(d) Australia and ASEAN, can’t just blindly follow the Americans — the economic risks are not the only factors to consider. There are also big strategic risks. Is it is smart to launch a new cold war against an adversary as formidable as China? China is a country that is far more formidable in some key ways than the Soviet Union ever was — without a much clearer idea of the American end game, especially on how the struggle can be waged and won — supporting the US is a wrong move.​
3. Indeed, for many allies and partners this needless escalation is counterproductive, as this kind of unsubtle statecraft narrows their strategic room for manoeuvre, to no benefit for anyone. While there is common ground between US and Australia on the legal status of ‘rocks’ in the South China Sea, Australia’s Foreign Minister Payne reportedly told Pompeo that Australia has not intention of injuring its important relationship with China.
 
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OPSSG

Super Moderator
Staff member
Post 2 of 2: Thinking about contesting the Second Island Chain — beyond the SCS

4. In March 2020, US Marine Corps commandant, Berger published "Force Design 2030" a plan to trim aircraft numbers, dump most cannon artillery and cut heavy armor, including all its tanks, and create "Marine Littoral Regiments" equipped with missiles and drones that could deny an adversary control of contested areas by threatening their ships.
(a) Reflecting the importance of the new formation, the 3rd Marines headquarters will be re-designated the 3rd Marine Littoral Regiment headquarters. The first Hawaii-based unit is expected to have 1,800 to 2,000 Marines carved out mainly from units already there, including one of three infantry battalions at Kaneohe Bay, according to Maj. Joshua Benson, a spokesman for Marine Corps Combat Development Command.​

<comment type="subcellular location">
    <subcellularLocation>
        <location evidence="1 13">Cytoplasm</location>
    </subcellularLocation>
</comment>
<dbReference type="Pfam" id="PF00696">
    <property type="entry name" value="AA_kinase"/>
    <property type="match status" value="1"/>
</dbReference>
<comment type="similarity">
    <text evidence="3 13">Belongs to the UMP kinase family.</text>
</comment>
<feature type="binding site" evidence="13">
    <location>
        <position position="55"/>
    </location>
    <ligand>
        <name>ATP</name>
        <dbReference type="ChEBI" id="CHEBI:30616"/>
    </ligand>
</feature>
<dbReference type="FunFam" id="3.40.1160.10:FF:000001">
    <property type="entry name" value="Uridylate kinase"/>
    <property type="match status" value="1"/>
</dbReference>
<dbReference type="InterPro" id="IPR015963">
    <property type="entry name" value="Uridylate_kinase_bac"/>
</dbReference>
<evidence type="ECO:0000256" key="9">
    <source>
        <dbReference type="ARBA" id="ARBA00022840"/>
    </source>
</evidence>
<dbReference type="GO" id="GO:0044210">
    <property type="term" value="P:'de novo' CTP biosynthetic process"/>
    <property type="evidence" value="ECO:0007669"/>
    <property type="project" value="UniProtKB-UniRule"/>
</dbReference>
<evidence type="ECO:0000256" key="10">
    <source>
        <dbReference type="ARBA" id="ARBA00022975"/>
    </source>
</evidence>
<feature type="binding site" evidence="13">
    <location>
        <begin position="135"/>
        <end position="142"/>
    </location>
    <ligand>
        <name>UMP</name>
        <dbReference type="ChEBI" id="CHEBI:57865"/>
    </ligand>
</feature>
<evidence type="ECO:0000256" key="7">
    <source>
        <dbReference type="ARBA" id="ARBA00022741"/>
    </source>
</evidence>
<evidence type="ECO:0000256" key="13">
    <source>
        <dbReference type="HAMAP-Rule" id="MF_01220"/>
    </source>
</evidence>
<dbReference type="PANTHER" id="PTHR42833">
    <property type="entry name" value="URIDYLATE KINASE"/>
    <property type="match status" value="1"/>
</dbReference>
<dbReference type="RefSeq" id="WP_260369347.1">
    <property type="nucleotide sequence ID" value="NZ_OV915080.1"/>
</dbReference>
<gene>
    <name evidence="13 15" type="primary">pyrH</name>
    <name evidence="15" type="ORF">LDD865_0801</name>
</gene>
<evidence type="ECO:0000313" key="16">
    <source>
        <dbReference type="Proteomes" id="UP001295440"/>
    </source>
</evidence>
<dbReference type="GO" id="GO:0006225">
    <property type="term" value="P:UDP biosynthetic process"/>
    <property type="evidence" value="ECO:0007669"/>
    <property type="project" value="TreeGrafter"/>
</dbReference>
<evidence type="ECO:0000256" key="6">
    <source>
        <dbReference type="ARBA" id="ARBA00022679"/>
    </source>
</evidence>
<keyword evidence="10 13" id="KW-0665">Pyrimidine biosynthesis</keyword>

(b) The three-year setup plan for the Hawaii Marine Littoral Regiment foresees the use of the Navy Marine expeditionary ship interdiction system, or NMESIS, with Naval Strike Missiles that have a range greater than 115 miles launched from joint light tactical vehicles, including unmanned vehicles.​

5. In his proposal, Gen. Berger pointed to a shift in focus to "great power competition and a renewed focus on the Indo-Pacific region." He said the Marine Corps will have an operational littoral regiment in Okinawa by 2027, with another in nearby Guam and a third in based in Hawaii. The changes is Okinawa will not, however, mean an increase in troop numbers and will be carried out within the terms of the current U.S. military alliance with Japan, added the US Marine commandant, who said he will travel to Japan when coronavirus travel restrictions are lifted.


6. PRC scholars and PLA military thinkers converge on the understanding of what PLA(N) carriers and task groups east of First Island Chain will have to confront. In this case, the Chinese think the PLA(N) will face the US Navy under unfavourable conditions, due to USAF ability to project power to support the US Navy’s 7th Fleet. This Feb 2020 Chinese naval exercise is a start to enable PLA(N) to fight and survive in these contested waters, should war break out between the two powers. Beijing-based military expert Wei Dongxu told the Global Times on that the naval drills demonstrated the Chinese Navy's capability of joint fleet air defense in the waters of Pacific Ocean.

7. Vietnam’s threat to litigate against China comes amid ongoing multilateral negotiations involving ASEAN and China over a Code of Conduct for the South China Sea (CoC). Negotiations on a CoC have been under way for two decades as an upgrade to an initial agreement—the Declaration of Conduct for Parties in the South China Sea—that was seen as a stopgap measure when it was created in 2002.